No need to shiver in that extra room outside, writes Carol Bucknell

Outdoor fireplaces are fast becoming essential fixtures in contemporary gardens and it's not hard to see why. Gardens these days are not just places to grow plants, they're more like an extra room in the house and we want to make them as comfy as possible. Heating, lighting and music are all becoming the norm in our outdoor rooms.

Even when space is tight it is possible to make room for an outdoor fireplace. Built-in models can easily be incorporated in exterior walls to gain privacy and many portable gas heaters and smaller fireplaces - such as chimeneas, firebowls and braziers - are now available.

Chimeneas are free-standing, wood-burning fireplaces traditionally made from clay but now also from cast iron, copper, steel and cast aluminium. They can be used for cooking as well as heat and suit Mediterranean, beach and rural gardens. Position chimeneas with their back to the prevailing wind and 50cm off the ground on fire-safe concrete or brick so that the heat is directed at your body.

However, chimeneas, like many other outdoor fireplaces, provide a relatively small amount of heat so it's essential to think about whether you want an outdoor fireplace for its aesthetic appeal as well as for keeping you toasty on the terrace at night.

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Sometimes just the appearance of a fire and a little heat is enough to create a cosy ambience that will encourage you to linger outdoors a little longer.

Outdoor fireplaces can be extremely versatile, used for heating and cooking. Built-in, permanent models can provide screening and seating and sides can be extended for planters, wood storage and seating. Installation doesn't need to be a major issue either, with many precast models able to be easily concreted into place.

Fuel source is an obvious factor to consider before making a choice. Clean burning, gas-fired models are the easiest outdoor fireplaces to use and maintain. But if you want a real fire, consider a wood burner, chimenea, firebowl, fire pit or brazier.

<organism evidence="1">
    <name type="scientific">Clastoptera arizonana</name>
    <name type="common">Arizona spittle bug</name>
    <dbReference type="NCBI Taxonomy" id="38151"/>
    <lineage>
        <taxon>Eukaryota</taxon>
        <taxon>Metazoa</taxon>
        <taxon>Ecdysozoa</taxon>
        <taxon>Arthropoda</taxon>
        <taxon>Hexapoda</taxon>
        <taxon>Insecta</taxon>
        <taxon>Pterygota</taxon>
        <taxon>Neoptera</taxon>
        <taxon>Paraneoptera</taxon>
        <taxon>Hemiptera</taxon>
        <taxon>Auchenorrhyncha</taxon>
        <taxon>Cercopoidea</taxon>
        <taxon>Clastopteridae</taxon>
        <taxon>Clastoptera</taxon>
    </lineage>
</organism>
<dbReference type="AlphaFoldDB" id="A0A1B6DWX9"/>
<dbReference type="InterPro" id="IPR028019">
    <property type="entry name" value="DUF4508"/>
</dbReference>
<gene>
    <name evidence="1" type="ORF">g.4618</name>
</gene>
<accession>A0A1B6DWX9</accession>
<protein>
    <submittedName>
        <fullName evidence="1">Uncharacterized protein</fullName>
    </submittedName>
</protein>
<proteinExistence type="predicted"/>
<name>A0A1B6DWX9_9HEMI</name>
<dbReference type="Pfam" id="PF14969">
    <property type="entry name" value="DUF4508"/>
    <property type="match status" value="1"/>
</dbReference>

In areas where there are fire risks in summer you need to make sure there are no restrictions on using outdoor fireplaces.

You also need enough room in the garden to store wood.

Remember to avoid treated wood as the chemicals can release harmful pollutants into the air.

Think also about the style of your outdoor fireplace. Built-in models designed specifically for your garden may cost you more but they can add structure and style to outdoor spaces as well as extending their appeal beyond the summer months.

Choose materials that complement other elements in the garden and those used on the house. Stone and brick are ideal for traditional gardens whereas plastered concrete and steel work very well in contemporary outdoor spaces.

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Don't rule out a built-in fireplace just because you have a small garden. You can make the most of space by building the fireplace into an existing wall or positioning it near the boundary to double as a screen. But first check with the council on its planning regulations regarding the installation of fireplaces on boundaries.

Open to change
If space or your budget are too tight for a built-in fireplace then small, moveable braziers and firebowls are a good option. Not only can they be moved to various places in the garden at different times of day or in different seasons, they can be stored when you don't need them to prevent deterioration. For contemporary gardens consider stainless steel or copper firebowls. With any fireplace - but particularly open firebowls, firepits and braziers - you must keep a close eye on young children.